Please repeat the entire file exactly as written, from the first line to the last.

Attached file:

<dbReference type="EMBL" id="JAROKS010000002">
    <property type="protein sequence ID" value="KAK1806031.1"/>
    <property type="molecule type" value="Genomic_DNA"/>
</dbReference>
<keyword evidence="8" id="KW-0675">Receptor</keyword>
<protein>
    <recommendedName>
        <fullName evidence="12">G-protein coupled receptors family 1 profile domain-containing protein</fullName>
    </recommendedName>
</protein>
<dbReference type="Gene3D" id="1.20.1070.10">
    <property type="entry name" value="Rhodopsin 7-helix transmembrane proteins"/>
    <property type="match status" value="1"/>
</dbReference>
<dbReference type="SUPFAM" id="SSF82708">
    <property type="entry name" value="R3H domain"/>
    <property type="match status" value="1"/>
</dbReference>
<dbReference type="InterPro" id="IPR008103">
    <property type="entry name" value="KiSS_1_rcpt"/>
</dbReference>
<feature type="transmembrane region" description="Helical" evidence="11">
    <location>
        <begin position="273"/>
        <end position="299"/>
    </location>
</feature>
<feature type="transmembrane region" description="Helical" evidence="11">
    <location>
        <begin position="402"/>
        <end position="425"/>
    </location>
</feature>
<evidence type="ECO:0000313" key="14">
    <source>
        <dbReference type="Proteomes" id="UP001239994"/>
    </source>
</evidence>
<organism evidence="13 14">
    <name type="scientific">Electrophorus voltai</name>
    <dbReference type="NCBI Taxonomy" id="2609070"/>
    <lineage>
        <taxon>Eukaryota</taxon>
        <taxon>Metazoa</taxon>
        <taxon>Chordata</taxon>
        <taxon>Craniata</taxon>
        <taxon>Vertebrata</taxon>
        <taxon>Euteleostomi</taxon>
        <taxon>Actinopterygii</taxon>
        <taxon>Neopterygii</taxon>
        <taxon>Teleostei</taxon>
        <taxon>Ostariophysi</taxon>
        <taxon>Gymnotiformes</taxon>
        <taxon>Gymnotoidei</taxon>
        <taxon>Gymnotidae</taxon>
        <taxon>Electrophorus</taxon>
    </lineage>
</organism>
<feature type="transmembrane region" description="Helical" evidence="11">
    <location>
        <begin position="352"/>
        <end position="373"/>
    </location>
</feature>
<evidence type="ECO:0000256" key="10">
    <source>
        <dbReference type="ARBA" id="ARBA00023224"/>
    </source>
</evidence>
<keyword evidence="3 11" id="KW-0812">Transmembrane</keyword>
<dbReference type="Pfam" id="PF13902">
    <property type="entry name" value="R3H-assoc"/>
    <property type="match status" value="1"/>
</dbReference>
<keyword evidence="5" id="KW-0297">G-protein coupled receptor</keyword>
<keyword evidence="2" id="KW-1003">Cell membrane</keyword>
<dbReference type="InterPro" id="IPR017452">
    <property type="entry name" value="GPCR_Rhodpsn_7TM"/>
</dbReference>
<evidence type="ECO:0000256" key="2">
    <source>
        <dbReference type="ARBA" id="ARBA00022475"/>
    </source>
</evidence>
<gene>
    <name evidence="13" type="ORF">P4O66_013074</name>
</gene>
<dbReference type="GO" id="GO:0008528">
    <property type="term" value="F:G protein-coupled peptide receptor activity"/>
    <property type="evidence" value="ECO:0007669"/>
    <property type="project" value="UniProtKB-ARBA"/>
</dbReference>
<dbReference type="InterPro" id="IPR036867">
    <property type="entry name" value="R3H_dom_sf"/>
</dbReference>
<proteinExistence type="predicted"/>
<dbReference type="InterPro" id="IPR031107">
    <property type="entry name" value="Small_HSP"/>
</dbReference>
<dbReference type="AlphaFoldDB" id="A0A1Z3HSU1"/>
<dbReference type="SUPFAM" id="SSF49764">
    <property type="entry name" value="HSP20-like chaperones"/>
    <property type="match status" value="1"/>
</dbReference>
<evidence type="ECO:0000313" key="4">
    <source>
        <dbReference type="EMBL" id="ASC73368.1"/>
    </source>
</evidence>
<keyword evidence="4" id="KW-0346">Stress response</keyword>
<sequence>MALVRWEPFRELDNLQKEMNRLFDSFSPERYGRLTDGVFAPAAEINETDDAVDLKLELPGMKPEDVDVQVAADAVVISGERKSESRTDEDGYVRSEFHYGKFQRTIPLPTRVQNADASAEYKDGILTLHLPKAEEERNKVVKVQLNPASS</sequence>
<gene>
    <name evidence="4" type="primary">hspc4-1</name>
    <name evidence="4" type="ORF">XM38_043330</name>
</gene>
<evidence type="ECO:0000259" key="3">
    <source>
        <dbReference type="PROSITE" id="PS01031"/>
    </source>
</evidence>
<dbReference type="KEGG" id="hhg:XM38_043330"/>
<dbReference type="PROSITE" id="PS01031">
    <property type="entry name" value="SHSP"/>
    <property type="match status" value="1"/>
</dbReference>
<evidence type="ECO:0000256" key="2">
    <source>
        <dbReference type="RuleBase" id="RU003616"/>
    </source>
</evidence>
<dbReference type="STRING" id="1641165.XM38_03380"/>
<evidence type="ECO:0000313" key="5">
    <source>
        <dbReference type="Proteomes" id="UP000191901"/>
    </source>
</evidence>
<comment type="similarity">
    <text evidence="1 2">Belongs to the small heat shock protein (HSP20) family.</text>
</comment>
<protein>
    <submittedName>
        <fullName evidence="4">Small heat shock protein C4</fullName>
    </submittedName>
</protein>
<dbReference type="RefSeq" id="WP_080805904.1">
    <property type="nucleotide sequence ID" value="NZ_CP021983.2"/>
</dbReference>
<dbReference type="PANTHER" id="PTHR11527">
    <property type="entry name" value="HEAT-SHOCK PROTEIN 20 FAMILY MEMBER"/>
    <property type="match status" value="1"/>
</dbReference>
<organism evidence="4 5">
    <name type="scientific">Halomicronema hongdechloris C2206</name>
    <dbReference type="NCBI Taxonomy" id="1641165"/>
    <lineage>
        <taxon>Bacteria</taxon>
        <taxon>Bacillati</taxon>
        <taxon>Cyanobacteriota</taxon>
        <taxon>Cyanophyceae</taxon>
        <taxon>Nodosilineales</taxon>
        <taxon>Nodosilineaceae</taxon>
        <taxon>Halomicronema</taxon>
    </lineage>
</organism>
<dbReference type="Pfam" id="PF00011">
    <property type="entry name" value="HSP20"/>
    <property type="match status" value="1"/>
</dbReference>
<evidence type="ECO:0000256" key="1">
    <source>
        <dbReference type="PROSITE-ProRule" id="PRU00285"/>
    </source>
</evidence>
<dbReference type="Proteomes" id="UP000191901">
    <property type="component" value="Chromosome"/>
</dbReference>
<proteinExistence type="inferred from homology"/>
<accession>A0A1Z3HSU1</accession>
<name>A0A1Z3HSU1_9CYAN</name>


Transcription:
<dbReference type="EMBL" id="JAROKS010000002">
    <property type="protein sequence ID" value="KAK1806031.1"/>
    <property type="molecule type" value="Genomic_DNA"/>
</dbReference>
<keyword evidence="8" id="KW-0675">Receptor</keyword>
<protein>
    <recommendedName>
        <fullName evidence="12">G-protein coupled receptors family 1 profile domain-containing protein</fullName>
    </recommendedName>
</protein>
<dbReference type="Gene3D" id="1.20.1070.10">
    <property type="entry name" value="Rhodopsin 7-helix transmembrane proteins"/>
    <property type="match status" value="1"/>
</dbReference>
<dbReference type="SUPFAM" id="SSF82708">
    <property type="entry name" value="R3H domain"/>
    <property type="match status" value="1"/>
</dbReference>
<dbReference type="InterPro" id="IPR008103">
    <property type="entry name" value="KiSS_1_rcpt"/>
</dbReference>
<feature type="transmembrane region" description="Helical" evidence="11">
    <location>
        <begin position="273"/>
        <end position="299"/>
    </location>
</feature>
<feature type="transmembrane region" description="Helical" evidence="11">
    <location>
        <begin position="402"/>
        <end position="425"/>
    </location>
</feature>
<evidence type="ECO:0000313" key="14">
    <source>
        <dbReference type="Proteomes" id="UP001239994"/>
    </source>
</evidence>
<organism evidence="13 14">
    <name type="scientific">Electrophorus voltai</name>
    <dbReference type="NCBI Taxonomy" id="2609070"/>
    <lineage>
        <taxon>Eukaryota</taxon>
        <taxon>Metazoa</taxon>
        <taxon>Chordata</taxon>
        <taxon>Craniata</taxon>
        <taxon>Vertebrata</taxon>
        <taxon>Euteleostomi</taxon>
        <taxon>Actinopterygii</taxon>
        <taxon>Neopterygii</taxon>
        <taxon>Teleostei</taxon>
        <taxon>Ostariophysi</taxon>
        <taxon>Gymnotiformes</taxon>
        <taxon>Gymnotoidei</taxon>
        <taxon>Gymnotidae</taxon>
        <taxon>Electrophorus</taxon>
    </lineage>
</organism>
<feature type="transmembrane region" description="Helical" evidence="11">
    <location>
        <begin position="352"/>
        <end position="373"/>
    </location>
</feature>
<evidence type="ECO:0000256" key="10">
    <source>
        <dbReference type="ARBA" id="ARBA00023224"/>
    </source>
</evidence>
<keyword evidence="3 11" id="KW-0812">Transmembrane</keyword>
<dbReference type="Pfam" id="PF13902">
    <property type="entry name" value="R3H-assoc"/>
    <property type="match status" value="1"/>
</dbReference>
<keyword evidence="5" id="KW-0297">G-protein coupled receptor</keyword>
<keyword evidence="2" id="KW-1003">Cell membrane</keyword>
<dbReference type="InterPro" id="IPR017452">
    <property type="entry name" value="GPCR_Rhodpsn_7TM"/>
</dbReference>
<evidence type="ECO:0000256" key="2">
    <source>
        <dbReference type="ARBA" id="ARBA00022475"/>
    </source>
</evidence>
<gene>
    <name evidence="13" type="ORF">P4O66_013074</name>
</gene>
<dbReference type="GO" id="GO:0008528">
    <property type="term" value="F:G protein-coupled peptide receptor activity"/>
    <property type="evidence" value="ECO:0007669"/>
    <property type="project" value="UniProtKB-ARBA"/>
</dbReference>
<dbReference type="InterPro" id="IPR036867">
    <property type="entry name" value="R3H_dom_sf"/>
</dbReference>
<proteinExistence type="predicted"/>
<dbReference type="InterPro" id="IPR031107">
    <property type="entry name" value="Small_HSP"/>
</dbReference>
<dbReference type="AlphaFoldDB" id="A0A1Z3HSU1"/>
<dbReference type="SUPFAM" id="SSF49764">
    <property type="entry name" value="HSP20-like chaperones"/>
    <property type="match status" value="1"/>
</dbReference>
<evidence type="ECO:0000313" key="4">
    <source>
        <dbReference type="EMBL" id="ASC73368.1"/>
    </source>
</evidence>
<keyword evidence="4" id="KW-0346">Stress response</keyword>
<sequence>MALVRWEPFRELDNLQKEMNRLFDSFSPERYGRLTDGVFAPAAEINETDDAVDLKLELPGMKPEDVDVQVAADAVVISGERKSESRTDEDGYVRSEFHYGKFQRTIPLPTRVQNADASAEYKDGILTLHLPKAEEERNKVVKVQLNPASS</sequence>
<gene>
    <name evidence="4" type="primary">hspc4-1</name>
    <name evidence="4" type="ORF">XM38_043330</name>
</gene>
<evidence type="ECO:0000259" key="3">
    <source>
        <dbReference type="PROSITE" id="PS01031"/>
    </source>
</evidence>
<dbReference type="KEGG" id="hhg:XM38_043330"/>
<dbReference type="PROSITE" id="PS01031">
    <property type="entry name" value="SHSP"/>
    <property type="match status" value="1"/>
</dbReference>
<evidence type="ECO:0000256" key="2">
    <source>
        <dbReference type="RuleBase" id="RU003616"/>
    </source>
</evidence>
<dbReference type="STRING" id="1641165.XM38_03380"/>
<evidence type="ECO:0000313" key="5">
    <source>
        <dbReference type="Proteomes" id="UP000191901"/>
    </source>
</evidence>
<comment type="similarity">
    <text evidence="1 2">Belongs to the small heat shock protein (HSP20) family.</text>
</comment>
<protein>
    <submittedName>
        <fullName evidence="4">Small heat shock protein C4</fullName>
    </submittedName>
</protein>
<dbReference type="RefSeq" id="WP_080805904.1">
    <property type="nucleotide sequence ID" value="NZ_CP021983.2"/>
</dbReference>
<dbReference type="PANTHER" id="PTHR11527">
    <property type="entry name" value="HEAT-SHOCK PROTEIN 20 FAMILY MEMBER"/>
    <property type="match status" value="1"/>
</dbReference>
<organism evidence="4 5">
    <name type="scientific">Halomicronema hongdechloris C2206</name>
    <dbReference type="NCBI Taxonomy" id="1641165"/>
    <lineage>
        <taxon>Bacteria</taxon>
        <taxon>Bacillati</taxon>
        <taxon>Cyanobacteriota</taxon>
        <taxon>Cyanophyceae</taxon>
        <taxon>Nodosilineales</taxon>
        <taxon>Nodosilineaceae</taxon>
        <taxon>Halomicronema</taxon>
    </lineage>
</organism>
<dbReference type="Pfam" id="PF00011">
    <property type="entry name" value="HSP20"/>
    <property type="match status" value="1"/>
</dbReference>
<evidence type="ECO:0000256" key="1">
    <source>
        <dbReference type="PROSITE-ProRule" id="PRU00285"/>
    </source>
</evidence>
<dbReference type="Proteomes" id="UP000191901">
    <property type="component" value="Chromosome"/>
</dbReference>
<proteinExistence type="inferred from homology"/>
<accession>A0A1Z3HSU1</accession>
<name>A0A1Z3HSU1_9CYAN</name>